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Advice on fitting electric underfloor heating

edited 30 November -1 at 1:00AM in In my home (includes DIY) MoneySaving
23 replies 6.1K views
jscott08jscott08 Forumite
38 Posts
My flat has no central heating so i want to install electric underfloor heating. Ideally i would like 3 separate zones that could be controlled independently - bathroom (taking in to account where the shower will be), bedroom, and kitchen/ lounge (with the heating not going under the kitchen units). The picture attached shows the zones i would like. How easy would this be for me to fit under laminate flooring, and a small strip under tiles in the bathroom? I've fit laminate floors before with no issues and I would be getting an electrician to connect the heating up to the mains.

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Replies

  • fezsterfezster Forumite
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    Aside from electric being very costly compared to gas, you just need to make sure you buy heating mats appropriate for the area you want to heat. You can buy mats upwards of 150W/m2 and there are online calculators for the various brands to establish which you will need. Each mat will have it's own thermostat/programmer.

    In my experience, electric underfloor heating is good for taking the chill off of a tiled bathroom floor, but not very good for heating the room up. For that, I prefer a traditional radiator. Make sure you use good quality insulation boards underneath the mats to allow them to retain heat and warm up faster.
  • The building is electric only, no central heating. I don't think there is a more efficient way of heating the place than electric underfloor.

    Is there a way for all of the mats to be controlled from one panel?
  • Anyone else have any advice here on how easy electric underfloor heating is to fit? Also, which mats would be best to buy or is there not much difference between brand?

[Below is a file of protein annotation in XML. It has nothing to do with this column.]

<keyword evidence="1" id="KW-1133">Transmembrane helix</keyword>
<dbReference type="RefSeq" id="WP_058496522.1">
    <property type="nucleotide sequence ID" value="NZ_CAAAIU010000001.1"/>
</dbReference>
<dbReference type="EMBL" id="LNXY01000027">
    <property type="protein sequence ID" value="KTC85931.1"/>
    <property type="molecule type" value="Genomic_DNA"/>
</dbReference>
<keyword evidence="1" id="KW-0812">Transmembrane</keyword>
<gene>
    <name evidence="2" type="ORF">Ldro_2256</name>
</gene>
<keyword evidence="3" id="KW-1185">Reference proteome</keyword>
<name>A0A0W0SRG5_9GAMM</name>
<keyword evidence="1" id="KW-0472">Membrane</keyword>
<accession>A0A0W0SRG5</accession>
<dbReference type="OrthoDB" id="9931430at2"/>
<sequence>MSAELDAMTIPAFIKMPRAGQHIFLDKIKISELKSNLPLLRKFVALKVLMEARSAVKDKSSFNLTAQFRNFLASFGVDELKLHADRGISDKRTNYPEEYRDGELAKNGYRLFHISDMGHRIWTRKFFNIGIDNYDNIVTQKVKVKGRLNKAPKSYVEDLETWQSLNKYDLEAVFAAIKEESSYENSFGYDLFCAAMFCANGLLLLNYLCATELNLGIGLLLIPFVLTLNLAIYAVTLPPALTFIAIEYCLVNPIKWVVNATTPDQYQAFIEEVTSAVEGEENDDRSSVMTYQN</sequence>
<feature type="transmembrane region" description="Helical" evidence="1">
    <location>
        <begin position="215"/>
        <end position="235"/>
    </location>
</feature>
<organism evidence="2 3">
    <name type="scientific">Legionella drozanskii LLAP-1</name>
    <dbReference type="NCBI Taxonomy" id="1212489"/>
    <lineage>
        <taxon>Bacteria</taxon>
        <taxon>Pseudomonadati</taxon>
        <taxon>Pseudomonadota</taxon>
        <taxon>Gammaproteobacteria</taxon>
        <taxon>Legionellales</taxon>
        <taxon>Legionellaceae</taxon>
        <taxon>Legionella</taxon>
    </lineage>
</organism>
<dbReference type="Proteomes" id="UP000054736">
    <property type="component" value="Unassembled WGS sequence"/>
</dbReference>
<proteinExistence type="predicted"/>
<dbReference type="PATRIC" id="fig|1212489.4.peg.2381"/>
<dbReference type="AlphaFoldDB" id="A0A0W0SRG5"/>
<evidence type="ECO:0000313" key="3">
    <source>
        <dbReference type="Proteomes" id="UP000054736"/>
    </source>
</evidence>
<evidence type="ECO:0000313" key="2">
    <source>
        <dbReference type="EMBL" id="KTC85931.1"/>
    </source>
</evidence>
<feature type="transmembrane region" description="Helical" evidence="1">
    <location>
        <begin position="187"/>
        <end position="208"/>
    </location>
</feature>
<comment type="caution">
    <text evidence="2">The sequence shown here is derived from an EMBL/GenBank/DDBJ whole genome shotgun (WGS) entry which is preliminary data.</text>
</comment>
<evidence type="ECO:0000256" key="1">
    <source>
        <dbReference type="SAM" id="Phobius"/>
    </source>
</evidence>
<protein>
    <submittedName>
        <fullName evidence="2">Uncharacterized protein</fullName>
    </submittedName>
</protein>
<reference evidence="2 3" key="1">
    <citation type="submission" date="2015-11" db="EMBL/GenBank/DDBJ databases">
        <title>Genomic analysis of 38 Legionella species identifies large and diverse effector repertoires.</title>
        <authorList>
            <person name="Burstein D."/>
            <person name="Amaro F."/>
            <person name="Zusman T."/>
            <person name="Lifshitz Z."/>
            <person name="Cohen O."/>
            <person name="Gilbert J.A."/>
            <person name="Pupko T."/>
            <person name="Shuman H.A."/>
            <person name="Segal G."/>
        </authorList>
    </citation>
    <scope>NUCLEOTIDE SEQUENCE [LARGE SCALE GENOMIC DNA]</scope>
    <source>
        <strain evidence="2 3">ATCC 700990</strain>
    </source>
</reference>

• fezsterfezster Forumite
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    Warmup, for example, allow multiple mats to be connected to one thermostat up to a 16 amp limit. Other manufacturers will be similar, you'll just need to ask them.
  • kev25v6kev25v6 Forumite
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    We got ours from screwfix for the bathroom floor, warms up pretty quickly and is nice and toasty. Got water ufh through the rest of the house and it keeps the house warm without needing radiators. Easily sits at 24 degrees.
  • Owain_MoneysaverOwain_Moneysaver Forumite
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    jscott08 wrote: »
    The building is electric only, no central heating. I don't think there is a more efficient way of heating the place than electric underfloor.

    Unless you have at least 2" of insulation below your heating mats you'll be sending about half the heat to the flat downstairs.

    Also you will be paying peak rate electricity prices which are about 3x as much as off-peak using night storage heaters.

    If the load is more than one thermostat can handle, or you want to use a central-heating style programmable thermostat / Nest etc, you control the heating mats through a contactor. Your electrician will advise.
    A kind word lasts a minute, a skelped erse is sair for a day.
  • Unless you have at least 2" of insulation below your heating mats you'll be sending about half the heat to the flat downstairs.

    Also you will be paying peak rate electricity prices which are about 3x as much as off-peak using night storage heaters.

    If the load is more than one thermostat can handle, or you want to use a central-heating style programmable thermostat / Nest etc, you control the heating mats through a contactor. Your electrician will advise.

    I'm on the ground floor so no flat below. I have the floors up so can put whatever insulation needed underneath them. I was under the impression underfloor heating would be the most economic way of heating the flat given theres no gas? The flat is less than 400 sq ft, and i wanted separate zones to be programmable so i wouldnt need to have it all on at all times.
  • edited 4 September 2017 at 10:17AM
    lstar337lstar337 Forumite
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    edited 4 September 2017 at 10:17AM
    jscott08 wrote: »
    I'm on the ground floor so no flat below.
    I assume your flat isn't floating off the ground though?

    If you don't insulate below then the heat will just be absorbed into the ground.

    IMHO, Electric underfloor heating is just about the worst (save for wet electric heating) form of heating possible for a dwelling.
    jscott08 wrote: »